I tend to believe that writing is immortal – it just takes different forms in different eras. Responsible journalism is essential because there are so many irresponsible journalists conveying “news” with war journalism tactics. Writers are storytellers of our age. I think there will always be a need. As for writers, they too will never die out.
Writers are dreamers, and may not get paid much, but they’re the storytellers of our age. We will always need them, and there will always be more dreamers wanting to tell a different tale. However, when you think about how information is conveyed today, video is easy and fast. When it comes to catering to audiences, you are going to reach a larger audience through video since it’s convenient and available (not to mention highly shareable). So I still believe that writing and journalism will survive (just as music has survived the ages even though vinyl and cassettes are a thing of the past), because there will always be a market for those who want to read over get their information from videos, but videos are obviously taking precedence in our contemporary society.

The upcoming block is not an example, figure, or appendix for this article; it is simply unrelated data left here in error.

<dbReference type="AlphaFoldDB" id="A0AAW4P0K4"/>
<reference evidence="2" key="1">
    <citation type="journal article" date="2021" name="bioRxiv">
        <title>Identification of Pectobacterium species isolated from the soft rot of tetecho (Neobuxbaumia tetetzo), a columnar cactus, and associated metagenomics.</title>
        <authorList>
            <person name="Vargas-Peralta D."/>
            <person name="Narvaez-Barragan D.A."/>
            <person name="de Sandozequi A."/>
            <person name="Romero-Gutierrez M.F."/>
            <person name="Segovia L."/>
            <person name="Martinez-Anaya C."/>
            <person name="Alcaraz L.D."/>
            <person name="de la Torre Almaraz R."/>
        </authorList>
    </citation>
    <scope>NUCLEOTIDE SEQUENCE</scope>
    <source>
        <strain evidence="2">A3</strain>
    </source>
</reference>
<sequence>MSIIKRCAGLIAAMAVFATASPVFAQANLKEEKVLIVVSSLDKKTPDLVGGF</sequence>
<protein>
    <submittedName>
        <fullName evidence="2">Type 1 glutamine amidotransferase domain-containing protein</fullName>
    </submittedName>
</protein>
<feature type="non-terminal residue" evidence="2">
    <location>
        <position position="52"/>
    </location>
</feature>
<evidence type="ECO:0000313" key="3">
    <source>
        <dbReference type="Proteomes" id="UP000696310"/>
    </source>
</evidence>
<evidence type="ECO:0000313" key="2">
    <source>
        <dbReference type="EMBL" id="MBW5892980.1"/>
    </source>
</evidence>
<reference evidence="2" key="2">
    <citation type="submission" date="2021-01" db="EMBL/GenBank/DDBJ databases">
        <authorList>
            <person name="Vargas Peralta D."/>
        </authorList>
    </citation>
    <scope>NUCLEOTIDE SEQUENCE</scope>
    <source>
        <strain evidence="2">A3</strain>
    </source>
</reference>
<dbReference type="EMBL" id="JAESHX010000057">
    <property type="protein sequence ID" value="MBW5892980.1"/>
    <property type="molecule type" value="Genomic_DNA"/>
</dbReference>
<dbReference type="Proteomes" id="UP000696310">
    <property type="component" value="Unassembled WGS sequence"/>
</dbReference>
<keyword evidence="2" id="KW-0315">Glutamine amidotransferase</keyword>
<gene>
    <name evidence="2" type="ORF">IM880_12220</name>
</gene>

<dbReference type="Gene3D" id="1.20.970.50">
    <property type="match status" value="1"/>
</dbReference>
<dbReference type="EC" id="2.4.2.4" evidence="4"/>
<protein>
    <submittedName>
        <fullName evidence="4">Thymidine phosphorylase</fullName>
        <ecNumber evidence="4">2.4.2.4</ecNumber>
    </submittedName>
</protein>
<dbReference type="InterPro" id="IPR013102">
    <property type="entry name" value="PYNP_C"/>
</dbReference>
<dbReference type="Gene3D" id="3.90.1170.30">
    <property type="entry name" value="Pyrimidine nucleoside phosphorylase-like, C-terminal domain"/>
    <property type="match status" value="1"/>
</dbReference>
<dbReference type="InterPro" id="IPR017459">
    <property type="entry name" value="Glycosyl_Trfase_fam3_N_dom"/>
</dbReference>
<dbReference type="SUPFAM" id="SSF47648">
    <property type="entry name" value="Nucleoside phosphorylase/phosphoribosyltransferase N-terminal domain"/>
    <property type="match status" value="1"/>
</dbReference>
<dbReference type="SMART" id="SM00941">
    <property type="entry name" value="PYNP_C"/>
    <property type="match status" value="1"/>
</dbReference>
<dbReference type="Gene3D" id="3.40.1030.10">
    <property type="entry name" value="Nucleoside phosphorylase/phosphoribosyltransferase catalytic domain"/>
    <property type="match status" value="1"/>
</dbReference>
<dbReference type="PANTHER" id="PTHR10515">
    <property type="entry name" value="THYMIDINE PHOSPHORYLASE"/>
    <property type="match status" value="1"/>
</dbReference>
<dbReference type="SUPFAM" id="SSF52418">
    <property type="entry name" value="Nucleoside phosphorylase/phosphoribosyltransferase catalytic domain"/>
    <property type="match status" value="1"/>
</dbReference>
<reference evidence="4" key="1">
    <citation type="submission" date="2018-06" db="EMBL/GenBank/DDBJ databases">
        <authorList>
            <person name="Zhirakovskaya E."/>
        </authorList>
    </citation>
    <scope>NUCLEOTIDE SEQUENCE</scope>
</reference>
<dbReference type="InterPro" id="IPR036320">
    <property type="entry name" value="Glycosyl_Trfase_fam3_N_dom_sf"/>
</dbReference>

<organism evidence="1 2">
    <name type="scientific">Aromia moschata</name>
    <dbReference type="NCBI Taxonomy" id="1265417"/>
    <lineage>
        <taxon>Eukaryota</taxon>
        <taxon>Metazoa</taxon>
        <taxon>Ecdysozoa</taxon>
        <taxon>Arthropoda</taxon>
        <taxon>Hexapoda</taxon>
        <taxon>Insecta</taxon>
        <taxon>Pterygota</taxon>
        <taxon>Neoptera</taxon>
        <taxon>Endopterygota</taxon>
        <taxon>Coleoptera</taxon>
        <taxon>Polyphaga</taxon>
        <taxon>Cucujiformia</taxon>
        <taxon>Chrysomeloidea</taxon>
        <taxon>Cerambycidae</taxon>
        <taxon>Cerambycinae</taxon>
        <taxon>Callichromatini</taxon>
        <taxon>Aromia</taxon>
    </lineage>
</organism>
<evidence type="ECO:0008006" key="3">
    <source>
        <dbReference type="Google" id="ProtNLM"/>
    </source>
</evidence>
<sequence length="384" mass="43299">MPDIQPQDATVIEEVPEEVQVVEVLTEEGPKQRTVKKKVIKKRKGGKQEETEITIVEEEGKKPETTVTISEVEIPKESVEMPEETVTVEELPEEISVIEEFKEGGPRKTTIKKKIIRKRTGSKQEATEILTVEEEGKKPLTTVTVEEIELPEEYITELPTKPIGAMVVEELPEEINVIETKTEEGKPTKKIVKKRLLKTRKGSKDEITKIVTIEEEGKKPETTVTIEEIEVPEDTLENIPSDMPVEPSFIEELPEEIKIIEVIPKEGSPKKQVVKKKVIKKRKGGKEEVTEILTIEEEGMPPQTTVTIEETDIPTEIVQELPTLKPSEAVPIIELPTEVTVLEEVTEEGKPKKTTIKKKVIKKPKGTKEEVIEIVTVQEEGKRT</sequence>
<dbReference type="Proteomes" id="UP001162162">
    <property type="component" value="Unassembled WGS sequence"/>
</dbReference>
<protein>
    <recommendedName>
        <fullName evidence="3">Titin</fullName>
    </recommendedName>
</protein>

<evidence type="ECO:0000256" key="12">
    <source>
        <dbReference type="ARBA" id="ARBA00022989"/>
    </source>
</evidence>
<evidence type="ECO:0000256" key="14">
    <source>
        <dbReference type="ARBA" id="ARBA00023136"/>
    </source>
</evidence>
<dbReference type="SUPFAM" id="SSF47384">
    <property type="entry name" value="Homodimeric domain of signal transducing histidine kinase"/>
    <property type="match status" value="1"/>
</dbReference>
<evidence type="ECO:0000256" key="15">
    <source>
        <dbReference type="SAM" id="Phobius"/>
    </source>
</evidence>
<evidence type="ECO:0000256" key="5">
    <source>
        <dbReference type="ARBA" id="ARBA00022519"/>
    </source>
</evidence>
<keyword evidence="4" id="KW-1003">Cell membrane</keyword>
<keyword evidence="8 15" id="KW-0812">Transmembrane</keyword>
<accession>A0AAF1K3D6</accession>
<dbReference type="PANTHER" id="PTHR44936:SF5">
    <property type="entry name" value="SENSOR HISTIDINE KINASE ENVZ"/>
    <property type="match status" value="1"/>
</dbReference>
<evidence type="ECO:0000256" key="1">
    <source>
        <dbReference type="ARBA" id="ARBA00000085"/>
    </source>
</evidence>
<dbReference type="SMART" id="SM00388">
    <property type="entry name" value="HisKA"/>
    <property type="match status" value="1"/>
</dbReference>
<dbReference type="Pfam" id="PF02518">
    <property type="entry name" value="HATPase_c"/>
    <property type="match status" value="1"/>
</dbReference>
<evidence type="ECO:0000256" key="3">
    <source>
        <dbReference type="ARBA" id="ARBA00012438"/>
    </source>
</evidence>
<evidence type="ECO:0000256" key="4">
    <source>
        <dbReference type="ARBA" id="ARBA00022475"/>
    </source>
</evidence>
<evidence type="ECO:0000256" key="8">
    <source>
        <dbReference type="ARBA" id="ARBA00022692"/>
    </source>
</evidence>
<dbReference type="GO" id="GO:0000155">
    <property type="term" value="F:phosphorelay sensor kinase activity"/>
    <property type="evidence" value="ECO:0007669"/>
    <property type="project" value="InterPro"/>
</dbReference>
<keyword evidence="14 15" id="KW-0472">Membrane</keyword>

From your observations and research do you think that compared to international cities, the smaller towns and cities across the world do not have much exposure to brands and a well informed population?